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Contemporary Spanish Literature in Translation
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Contemporary Spanish Literature in Translation (SPAN264) will examine, in English, major Spanish authors, literary periods and artistic trends through narrative, poetic, dramatic and visual filmic cultural artifacts produced from 1936-1940 to the present day while learning about the historical, political and cultural contexts that surround them.

COURSE OBJECTIVES:

Analyze and formally interpret the assigned texts, visual and filmic artifacts.
Examine and reflect critically upon the cultural values and ideas conveyed by them.
Become familiar with basic cultural, social and political aspects of contemporary Spanish history.
Demonstrate knowledge of the themes, problems and ideas that appear in the texts.
Learn some key concepts, including literary and rhetorical terminology, for the analysis of contemporary literature and cultural production.

Subject:
Languages
Material Type:
Syllabus
Provider:
CUNY
Provider Set:
Hunter College
Author:
Cristina Pardo Porto
Date Added:
06/14/2021
Criminology
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CC BY-NC
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This course aims to develop a sociological frame to describe and analyze the nature, function, and causes of “crime” and legal institutions in our society. The class begins with a broad overview of criminology as a field and some of the major classic and contemporary theories. The second part of the course reviews empirical works which illustrate, explore, and/or critique these theories. The final part of the course builds on Part 2 and reviews three recent topics of interest in modern criminology.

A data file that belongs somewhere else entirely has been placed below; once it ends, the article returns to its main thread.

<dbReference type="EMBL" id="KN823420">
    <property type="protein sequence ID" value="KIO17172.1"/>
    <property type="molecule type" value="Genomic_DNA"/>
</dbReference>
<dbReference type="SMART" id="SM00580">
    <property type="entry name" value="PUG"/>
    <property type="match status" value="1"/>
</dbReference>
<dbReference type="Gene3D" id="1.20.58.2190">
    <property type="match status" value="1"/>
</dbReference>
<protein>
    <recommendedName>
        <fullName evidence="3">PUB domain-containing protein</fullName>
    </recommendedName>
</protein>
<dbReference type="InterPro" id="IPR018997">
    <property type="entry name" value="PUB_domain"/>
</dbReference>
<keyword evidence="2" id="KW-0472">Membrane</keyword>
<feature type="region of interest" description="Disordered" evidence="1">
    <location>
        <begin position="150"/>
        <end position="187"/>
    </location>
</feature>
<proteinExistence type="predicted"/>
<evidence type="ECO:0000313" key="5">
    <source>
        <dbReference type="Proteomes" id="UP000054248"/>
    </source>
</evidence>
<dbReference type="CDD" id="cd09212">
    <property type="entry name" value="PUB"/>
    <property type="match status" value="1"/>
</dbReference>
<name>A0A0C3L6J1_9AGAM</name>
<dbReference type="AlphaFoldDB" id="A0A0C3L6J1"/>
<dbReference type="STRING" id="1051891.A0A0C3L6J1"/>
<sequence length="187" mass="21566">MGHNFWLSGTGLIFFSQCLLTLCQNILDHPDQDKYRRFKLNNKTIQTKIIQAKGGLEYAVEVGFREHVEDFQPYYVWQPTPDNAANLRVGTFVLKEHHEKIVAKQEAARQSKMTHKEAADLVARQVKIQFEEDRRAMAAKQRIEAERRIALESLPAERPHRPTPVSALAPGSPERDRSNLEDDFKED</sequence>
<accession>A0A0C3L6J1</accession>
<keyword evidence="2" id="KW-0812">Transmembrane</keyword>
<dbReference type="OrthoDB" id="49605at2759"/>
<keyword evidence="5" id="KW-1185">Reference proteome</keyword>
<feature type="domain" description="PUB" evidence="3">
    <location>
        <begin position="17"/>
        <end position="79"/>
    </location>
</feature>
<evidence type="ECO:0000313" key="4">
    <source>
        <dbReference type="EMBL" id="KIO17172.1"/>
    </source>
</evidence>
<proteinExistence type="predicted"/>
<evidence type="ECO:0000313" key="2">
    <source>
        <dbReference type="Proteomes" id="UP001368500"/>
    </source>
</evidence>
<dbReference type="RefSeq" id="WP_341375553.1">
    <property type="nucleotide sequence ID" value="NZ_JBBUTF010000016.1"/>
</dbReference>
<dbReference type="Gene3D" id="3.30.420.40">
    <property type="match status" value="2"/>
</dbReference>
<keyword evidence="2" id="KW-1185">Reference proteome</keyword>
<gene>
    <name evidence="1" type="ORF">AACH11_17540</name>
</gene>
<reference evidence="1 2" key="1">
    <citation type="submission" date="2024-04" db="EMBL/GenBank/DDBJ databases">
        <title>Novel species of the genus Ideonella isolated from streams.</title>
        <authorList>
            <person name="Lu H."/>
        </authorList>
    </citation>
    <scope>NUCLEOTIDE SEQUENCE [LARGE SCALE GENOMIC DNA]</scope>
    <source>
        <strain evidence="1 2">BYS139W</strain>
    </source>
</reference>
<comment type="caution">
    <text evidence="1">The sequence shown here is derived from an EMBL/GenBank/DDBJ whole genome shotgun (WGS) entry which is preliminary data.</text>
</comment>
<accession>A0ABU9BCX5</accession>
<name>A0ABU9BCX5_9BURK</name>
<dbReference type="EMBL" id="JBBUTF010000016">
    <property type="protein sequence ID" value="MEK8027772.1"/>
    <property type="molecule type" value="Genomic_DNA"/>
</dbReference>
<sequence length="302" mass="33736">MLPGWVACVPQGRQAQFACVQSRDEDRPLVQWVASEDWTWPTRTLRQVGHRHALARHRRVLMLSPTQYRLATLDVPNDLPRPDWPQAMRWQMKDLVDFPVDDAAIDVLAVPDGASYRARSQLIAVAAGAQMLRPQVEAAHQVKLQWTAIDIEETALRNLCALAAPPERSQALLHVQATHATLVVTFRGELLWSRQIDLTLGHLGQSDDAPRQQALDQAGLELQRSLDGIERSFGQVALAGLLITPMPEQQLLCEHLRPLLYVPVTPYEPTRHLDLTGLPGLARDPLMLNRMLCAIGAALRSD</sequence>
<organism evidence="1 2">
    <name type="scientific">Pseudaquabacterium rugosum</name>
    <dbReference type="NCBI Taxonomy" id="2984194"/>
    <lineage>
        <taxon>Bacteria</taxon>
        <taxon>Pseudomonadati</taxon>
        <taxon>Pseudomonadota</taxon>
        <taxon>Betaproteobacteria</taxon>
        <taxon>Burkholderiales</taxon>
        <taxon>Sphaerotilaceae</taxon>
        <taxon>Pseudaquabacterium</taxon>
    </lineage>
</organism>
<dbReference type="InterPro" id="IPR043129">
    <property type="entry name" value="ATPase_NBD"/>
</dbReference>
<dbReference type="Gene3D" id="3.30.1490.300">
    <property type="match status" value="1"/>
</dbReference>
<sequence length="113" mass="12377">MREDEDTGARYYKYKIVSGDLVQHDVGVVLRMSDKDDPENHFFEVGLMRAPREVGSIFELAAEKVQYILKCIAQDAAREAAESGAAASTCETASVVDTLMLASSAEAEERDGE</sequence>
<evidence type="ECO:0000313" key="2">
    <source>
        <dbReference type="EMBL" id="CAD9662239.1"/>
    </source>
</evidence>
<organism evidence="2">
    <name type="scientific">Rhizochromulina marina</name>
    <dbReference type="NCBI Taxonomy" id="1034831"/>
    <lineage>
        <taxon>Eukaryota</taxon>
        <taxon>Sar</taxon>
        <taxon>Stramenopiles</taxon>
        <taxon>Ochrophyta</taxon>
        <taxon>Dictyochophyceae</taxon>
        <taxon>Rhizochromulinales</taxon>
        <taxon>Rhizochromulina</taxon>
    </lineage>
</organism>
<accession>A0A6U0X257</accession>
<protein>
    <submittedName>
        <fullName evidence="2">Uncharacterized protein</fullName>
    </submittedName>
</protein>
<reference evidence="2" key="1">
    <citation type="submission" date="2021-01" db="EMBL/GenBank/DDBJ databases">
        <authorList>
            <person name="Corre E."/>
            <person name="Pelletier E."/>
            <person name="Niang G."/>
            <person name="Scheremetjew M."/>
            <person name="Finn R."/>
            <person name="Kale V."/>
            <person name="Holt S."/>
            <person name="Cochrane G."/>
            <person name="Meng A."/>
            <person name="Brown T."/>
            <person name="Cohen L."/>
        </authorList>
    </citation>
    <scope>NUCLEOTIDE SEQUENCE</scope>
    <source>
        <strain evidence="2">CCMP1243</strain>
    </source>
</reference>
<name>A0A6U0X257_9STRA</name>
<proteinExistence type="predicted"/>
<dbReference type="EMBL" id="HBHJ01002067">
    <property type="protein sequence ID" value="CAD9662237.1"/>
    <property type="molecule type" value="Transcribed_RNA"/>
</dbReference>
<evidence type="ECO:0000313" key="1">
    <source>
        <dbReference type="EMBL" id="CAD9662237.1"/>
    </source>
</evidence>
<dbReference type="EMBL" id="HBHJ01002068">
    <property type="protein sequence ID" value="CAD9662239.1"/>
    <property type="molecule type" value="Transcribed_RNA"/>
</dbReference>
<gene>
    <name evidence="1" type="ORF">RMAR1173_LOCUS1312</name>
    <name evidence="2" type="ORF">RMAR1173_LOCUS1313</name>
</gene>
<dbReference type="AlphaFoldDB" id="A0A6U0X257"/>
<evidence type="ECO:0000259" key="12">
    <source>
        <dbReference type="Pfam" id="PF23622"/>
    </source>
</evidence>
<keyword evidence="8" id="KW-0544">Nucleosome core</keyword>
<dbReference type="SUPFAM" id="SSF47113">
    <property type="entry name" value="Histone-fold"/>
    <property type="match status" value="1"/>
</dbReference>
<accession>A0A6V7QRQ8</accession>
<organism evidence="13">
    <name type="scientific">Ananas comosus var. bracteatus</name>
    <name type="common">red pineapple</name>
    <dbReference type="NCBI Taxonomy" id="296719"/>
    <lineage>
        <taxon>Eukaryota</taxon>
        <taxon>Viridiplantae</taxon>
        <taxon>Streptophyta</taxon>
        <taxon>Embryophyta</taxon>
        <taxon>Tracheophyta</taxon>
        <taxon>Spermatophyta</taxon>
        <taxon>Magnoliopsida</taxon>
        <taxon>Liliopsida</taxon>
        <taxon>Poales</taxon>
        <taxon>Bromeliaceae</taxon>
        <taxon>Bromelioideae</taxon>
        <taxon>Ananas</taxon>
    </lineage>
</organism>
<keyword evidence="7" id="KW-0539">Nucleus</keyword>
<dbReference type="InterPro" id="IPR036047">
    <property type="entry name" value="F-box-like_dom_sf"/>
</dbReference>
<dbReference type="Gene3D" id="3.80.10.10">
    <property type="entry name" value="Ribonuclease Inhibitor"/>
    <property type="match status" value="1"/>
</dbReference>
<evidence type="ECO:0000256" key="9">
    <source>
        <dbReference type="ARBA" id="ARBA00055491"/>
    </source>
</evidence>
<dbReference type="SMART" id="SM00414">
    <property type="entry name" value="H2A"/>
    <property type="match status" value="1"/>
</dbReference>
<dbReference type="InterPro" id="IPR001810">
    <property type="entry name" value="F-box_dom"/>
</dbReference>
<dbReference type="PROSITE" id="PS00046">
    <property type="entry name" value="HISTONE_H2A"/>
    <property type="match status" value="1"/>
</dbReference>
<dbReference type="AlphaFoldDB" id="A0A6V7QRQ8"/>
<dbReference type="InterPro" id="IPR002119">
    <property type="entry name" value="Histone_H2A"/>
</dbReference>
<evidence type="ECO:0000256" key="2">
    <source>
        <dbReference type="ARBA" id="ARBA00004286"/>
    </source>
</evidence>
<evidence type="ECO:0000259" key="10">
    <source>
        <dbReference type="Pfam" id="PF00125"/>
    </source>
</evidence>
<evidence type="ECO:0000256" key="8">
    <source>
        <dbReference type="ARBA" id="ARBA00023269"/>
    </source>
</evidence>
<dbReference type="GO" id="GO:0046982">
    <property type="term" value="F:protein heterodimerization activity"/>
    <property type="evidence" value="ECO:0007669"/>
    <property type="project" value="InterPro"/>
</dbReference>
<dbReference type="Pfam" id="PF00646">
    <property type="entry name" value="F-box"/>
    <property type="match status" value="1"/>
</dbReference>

At the end of the course, you will be able to:
Describe, discuss, and critique arguments about how our society defines crime, why crime occurs, and how our society reacts to and controls behavior deemed “criminal”
Apply criminological theories to social problems of interest
Understand, critique, and/or apply reform and abolitionist frameworks to current key topics related to the nature and role of our criminal legal system

This course was created as part of the Open Pedagogy Fellowship, through the Mina Rees Library at The Graduate Center, CUNY.
Read more about the process of course design here: Criminology - A Critical and Open Approach
https://gclibrary.commons.gc.cuny.edu/2021/03/19/criminology-a-critical-and-open-approach/

Subject:
Criminal Justice
Material Type:
Homework/Assignment
Syllabus
Provider:
CUNY
Provider Set:
Hunter College
Author:
Angela LaScala-Gruenewald
Date Added:
06/15/2021
A Critical Approach to Performance History
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CC BY-NC-SA
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World Theatre I is meant to provide a historical survey of performance practices across the globe covering early theatrical forms until broadly the 15th century and traveling through performance traditions in Africa, Western Europe, Asia, and the Americas. This course provides a historical survey of theatre across the globe, covering early theatrical forms until the 15th Century. Through traditions in Africa, Western Europe, Asia, and the Americas, we will examine a variety of theatre forms and styles, as well as individual plays, playwrights, and designers. We will study theoretical texts on theatre and performance from the periods and locales covered. We will also consider the influences on theatre from different cultural, social, political, and economic contexts, and the manners in which theatre has engaged critically and politically in different societies.